October can mean only one thing here at The DreamCage - it's time to count the days til Hallowe'en with David Ames' Hallow-vent Calendar of horror films! Day 18 is the 2002 remake The Ring ...
Read the review of the original Ringu here.
There is always something inherently fearful about bringing over a horror film from another country and culture. Many things suffer whether it is the language barrier, the translation of the events, or the cultural background needed for a film to really impact the way it would in its country of origin. That is why, when films are brought here, especially from Asian countries, small changes usually must be made or else the scares will lose some of their potency. These small changes helped to create one of the very first horror films I can remember watching multiple times in a row. Today, we are talking about one very such remake, Gore Verbinski’s psychological masterpiece: 2002’s The Ring.
This film basically follows the original plotline almost perfectly. The film begins as two girls, Becca and Katie are hanging out and talking about the legend of a video tape which, if you watch it, calls you and tells you that you have seven days left to live. That night, something happens and Katie winds up dead.
We are then introduced to Rachel, the teenager’s aunt and a Seattle journalist, who at the behest of her sister investigates the death. Doctors cannot determine a cause for the death or the facial disfigurement and her mother wants answers. In her research of the death, Rachel also learns that Katie’s friends were killed in a car accident the same night. After visiting with Becca, who has had a mental breakdown after witnessing Katie’s death, Rachel discovers that the deceased kids all stayed together in a remote cabin and watched the supposedly “cursed” videotape.
Rachel goes to the cabin and finds the video. Not believing the legend, she watches the tape and when it ends, the phone rings and someone whispers “seven days.” Enlisting the help of her ex-boyfriend Noah, Rachel starts to research the tape itself and she and Noah make a copy for him to keep. While doing so, she begins to experience strange things. She has nosebleeds often and she begins to vomit up strange chords of rope.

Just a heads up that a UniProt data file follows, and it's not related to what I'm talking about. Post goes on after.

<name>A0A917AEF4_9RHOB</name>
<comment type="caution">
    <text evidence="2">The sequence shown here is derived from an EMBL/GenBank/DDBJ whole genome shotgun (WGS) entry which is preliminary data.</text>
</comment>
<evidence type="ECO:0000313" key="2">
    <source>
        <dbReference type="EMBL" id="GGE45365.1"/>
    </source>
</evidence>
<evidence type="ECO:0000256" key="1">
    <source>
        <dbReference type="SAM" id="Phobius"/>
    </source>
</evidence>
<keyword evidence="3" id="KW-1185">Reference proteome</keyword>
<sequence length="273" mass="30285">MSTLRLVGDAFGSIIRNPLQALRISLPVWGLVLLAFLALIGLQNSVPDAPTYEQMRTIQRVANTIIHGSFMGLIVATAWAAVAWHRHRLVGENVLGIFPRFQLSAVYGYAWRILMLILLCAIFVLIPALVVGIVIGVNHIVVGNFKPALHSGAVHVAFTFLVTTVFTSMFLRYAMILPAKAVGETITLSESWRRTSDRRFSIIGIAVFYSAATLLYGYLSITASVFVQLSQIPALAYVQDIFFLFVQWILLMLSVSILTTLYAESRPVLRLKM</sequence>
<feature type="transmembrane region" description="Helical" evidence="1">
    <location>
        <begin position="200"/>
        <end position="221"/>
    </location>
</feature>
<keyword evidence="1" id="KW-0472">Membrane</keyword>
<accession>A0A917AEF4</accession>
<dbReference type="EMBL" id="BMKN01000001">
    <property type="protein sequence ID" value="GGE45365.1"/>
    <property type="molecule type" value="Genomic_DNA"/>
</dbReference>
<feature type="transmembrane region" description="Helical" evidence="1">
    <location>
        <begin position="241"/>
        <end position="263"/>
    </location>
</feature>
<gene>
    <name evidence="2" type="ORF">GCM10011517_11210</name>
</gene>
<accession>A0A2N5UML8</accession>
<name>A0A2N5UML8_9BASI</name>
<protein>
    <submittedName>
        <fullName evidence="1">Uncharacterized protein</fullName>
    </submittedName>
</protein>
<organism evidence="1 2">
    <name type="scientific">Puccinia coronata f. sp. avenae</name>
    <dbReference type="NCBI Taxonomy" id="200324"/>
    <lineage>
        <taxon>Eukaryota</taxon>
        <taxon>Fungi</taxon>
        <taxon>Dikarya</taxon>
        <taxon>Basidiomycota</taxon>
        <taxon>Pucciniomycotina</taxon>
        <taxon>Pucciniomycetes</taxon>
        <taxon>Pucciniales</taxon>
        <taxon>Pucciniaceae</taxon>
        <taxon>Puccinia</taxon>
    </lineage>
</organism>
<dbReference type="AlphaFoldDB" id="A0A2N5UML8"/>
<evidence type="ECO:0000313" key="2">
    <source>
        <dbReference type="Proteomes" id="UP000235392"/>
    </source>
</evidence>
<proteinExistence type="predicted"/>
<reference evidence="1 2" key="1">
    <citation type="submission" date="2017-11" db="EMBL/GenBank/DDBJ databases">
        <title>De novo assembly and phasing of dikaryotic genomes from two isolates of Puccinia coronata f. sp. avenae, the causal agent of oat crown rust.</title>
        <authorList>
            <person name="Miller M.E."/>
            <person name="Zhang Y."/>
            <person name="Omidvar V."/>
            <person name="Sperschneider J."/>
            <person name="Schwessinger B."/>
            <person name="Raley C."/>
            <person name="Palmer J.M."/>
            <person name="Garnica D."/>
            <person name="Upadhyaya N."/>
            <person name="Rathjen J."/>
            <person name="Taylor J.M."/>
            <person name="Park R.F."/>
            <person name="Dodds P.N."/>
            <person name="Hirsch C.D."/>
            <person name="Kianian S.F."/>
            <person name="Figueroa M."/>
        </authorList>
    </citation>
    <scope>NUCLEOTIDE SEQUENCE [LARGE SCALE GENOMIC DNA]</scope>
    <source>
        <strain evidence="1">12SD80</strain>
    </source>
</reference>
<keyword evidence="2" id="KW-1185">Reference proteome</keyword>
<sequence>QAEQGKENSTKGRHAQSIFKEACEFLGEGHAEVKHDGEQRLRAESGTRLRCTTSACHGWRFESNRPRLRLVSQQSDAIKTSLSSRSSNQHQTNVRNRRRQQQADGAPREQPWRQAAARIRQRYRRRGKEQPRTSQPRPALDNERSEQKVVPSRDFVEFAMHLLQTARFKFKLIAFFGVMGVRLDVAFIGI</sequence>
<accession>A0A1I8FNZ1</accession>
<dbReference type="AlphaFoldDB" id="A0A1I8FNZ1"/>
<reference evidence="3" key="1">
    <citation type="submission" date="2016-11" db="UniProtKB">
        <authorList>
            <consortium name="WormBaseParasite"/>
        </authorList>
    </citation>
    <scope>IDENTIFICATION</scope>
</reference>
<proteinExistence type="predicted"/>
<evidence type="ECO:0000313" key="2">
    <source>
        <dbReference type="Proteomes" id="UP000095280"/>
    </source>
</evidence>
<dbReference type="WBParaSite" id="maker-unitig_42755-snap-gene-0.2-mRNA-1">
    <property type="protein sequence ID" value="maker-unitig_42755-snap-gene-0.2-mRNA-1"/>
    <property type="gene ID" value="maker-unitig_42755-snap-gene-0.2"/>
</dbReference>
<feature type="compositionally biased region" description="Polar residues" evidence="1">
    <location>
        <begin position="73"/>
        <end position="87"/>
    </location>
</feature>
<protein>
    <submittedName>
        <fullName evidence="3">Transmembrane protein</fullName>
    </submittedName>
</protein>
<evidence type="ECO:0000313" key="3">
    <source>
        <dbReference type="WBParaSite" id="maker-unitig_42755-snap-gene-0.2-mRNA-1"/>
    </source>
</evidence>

In analyzing the tape, the couple track the images to a remote lighthouse where a woman named Anna committed suicide after a number of her horses dove off the cliff of the island near the lighthouse and died. Quickly after this, Rachel and Noah find their son, Aiden, watching the tape and Rachel knows that now she must find a way to stop the curse from happening or else her son will die as well.
As Noah and Rachel search the island and Anna’s old house, they discover a tape of an interview with Samara, Anna’s daughter, who is discussing with a doctor that she has telekinetic and psychic abilities. They recognize images of trees from the cabin where the tape was found and rush there to discover where Samara is located. Under the cabin is a well and the couple discovers that the little girl was drowned because of her abilities. By removing her remains from the well, Rachel lasts past her seven days and it seems as though all is now safe.
BUT, in the realm of horror movies, we all know that isn’t always true. When Rachel tells Aiden about what happened, he looks shocked, saying, “You weren’t supposed to save/help her.” The ending is spectacular but I won’t give away what happens exactly. You’ll have to revisit this film for that.
Performances across the board on this film were great. Martin Henderson plays Noah and is relatable and sympathetic. His chemistry with Rachel is on point and he sells every scene he is in. David Dorfman plays the creepy Aiden and does so with gusto. He is believable and interesting and just the right amount of creepy to add to the story. Brian Cox is wonderful as Richard Morgan, Anna’s husband, and his intensity leads to the climax of the film in a way that few actors could pull off.
Naomi Watts is great as Rachel. She perfectly balances struggling mother with career woman. She is sexy but not distracting and her care for everyone comes across as powerfully as her inner strength and resolve to succeed. The film would not be what it is without her. Lastly, we need to talk about the adorable Daveigh Chase who plays the supernaturally murderous Samara. She is so interesting to look at and carries herself, even at her age, with a kind of power that is intimidating. Her performance is a testament to what child actresses can do.
This has always been one of my favorite horror films. I think that the production did some great thing to address the lack of cultural relativity that the first film carried. They made up for that by filling in a slightly different backstory, one that would make sense to western audiences, but they never pulled away from the source material. This film carries as much emotional and psychological weight as the original and, for my money, capitalizes in the end somewhat better than Ringu. It may just be my uncultured western mind, but although Ringu is a classic, I would have to throw my vote between the two behind The Ring. It never disappoints.
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Poster - IMDb